Monday, September 10, 2012


September 2012

The market volatility, notwithstanding, the five GEMs of September 2011 have retained their esteemed status by virtue of their consistent performance and they continue to occupy the coveted  position  in the September 2012 GEMGAZE.

HDFC Equity Fund Gem
Consistent in the constellation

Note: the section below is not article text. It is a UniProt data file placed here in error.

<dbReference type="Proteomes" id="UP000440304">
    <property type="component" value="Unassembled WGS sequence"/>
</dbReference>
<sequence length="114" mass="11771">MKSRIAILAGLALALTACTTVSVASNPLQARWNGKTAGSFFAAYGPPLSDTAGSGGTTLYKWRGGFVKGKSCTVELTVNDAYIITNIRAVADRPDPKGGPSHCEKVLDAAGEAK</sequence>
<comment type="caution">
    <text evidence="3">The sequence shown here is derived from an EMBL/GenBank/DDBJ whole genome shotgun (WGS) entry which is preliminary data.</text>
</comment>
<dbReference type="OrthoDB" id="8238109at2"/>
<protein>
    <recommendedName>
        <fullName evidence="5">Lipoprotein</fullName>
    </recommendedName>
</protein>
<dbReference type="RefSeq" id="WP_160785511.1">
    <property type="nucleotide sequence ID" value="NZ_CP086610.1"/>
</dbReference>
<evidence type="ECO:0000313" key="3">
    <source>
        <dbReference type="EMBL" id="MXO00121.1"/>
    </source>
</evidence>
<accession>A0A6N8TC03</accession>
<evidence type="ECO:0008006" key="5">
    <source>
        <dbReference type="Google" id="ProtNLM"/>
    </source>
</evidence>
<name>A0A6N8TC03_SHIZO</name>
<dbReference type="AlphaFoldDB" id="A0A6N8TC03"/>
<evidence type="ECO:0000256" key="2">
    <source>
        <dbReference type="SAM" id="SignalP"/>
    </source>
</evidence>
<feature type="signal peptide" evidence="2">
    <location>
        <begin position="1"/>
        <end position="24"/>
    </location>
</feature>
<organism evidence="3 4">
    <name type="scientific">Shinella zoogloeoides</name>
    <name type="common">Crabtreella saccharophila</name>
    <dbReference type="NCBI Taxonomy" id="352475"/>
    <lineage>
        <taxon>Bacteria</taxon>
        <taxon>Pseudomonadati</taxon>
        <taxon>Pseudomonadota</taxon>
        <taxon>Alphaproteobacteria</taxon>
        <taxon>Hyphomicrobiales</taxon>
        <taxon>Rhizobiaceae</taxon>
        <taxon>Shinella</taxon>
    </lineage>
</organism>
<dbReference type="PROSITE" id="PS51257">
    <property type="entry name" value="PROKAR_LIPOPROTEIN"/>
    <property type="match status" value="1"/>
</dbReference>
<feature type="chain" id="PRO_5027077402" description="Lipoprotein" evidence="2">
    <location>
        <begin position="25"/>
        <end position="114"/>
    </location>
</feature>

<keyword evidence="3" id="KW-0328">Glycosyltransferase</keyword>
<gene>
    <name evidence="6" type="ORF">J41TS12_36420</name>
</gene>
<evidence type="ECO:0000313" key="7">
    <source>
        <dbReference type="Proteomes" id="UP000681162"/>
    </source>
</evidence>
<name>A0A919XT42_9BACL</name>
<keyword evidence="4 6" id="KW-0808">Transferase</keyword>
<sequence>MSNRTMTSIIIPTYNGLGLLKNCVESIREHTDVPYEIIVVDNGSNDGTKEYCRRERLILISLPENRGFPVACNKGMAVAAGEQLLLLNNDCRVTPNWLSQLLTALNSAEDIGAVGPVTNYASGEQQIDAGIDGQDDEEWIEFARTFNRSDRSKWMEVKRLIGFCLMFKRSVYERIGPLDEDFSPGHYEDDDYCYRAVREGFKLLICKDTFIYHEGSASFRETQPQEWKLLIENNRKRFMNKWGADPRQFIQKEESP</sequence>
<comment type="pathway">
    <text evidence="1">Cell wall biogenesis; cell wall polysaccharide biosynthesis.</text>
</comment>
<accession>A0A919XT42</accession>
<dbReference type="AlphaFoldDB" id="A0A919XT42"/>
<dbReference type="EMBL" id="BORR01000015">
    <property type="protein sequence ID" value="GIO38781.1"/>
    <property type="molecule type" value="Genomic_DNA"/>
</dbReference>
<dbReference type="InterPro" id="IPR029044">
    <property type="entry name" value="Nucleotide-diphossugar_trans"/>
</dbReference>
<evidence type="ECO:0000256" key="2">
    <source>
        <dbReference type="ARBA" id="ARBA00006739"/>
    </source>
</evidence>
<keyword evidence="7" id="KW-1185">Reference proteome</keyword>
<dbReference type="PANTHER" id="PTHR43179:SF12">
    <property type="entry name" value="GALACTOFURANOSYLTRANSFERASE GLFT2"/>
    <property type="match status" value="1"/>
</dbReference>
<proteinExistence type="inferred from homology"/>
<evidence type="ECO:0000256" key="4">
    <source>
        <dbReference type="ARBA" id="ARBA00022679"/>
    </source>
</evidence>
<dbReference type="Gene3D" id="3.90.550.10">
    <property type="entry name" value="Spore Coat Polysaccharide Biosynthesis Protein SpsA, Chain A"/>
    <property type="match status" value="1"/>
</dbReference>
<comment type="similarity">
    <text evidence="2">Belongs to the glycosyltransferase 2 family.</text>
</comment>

With net assets of Rs 9719 crore, the one-year return of HDFC Equity has been –0.39% as against the category average of 2.37%. It has fared marginally worse (by 2 percentage points) than the category average and has under performed 68% of its large cap category peers. The relative underperformance can be attributed to two key factors. First, despite the downturn in equities, manager Prashant Jain has chosen not to take cash calls in line with his long-held investment philosophy. The fund’s average allocation to cash/current assets (roughly 3%) is lower than the category norm of 8%. Second, the fund’s top holding, State Bank of India, has had a terrible year. The public sector bank’s poor results for the March 2011 quarter hurt the stock price, as did subsequent news on rising non-performing assets. Finance, energy, and technology form the top three sectors accounting for nearly 45% of the net assets of the fund. Nearly 70% of the portfolio comprises of large caps with the remaining in mid and small cap stocks. With less than 20 stocks in the portfolio till 2003, the fund manager increased it to around 60 stocks in 2010. At present, there are only 32 stocks in the portfolio. The top 10 holdings have averaged at around 47% over the past one year. The large corpus has led to it being more diversified. The expense ratio of the fund is 1.78% and the portfolio turnover ratio is 31.26%.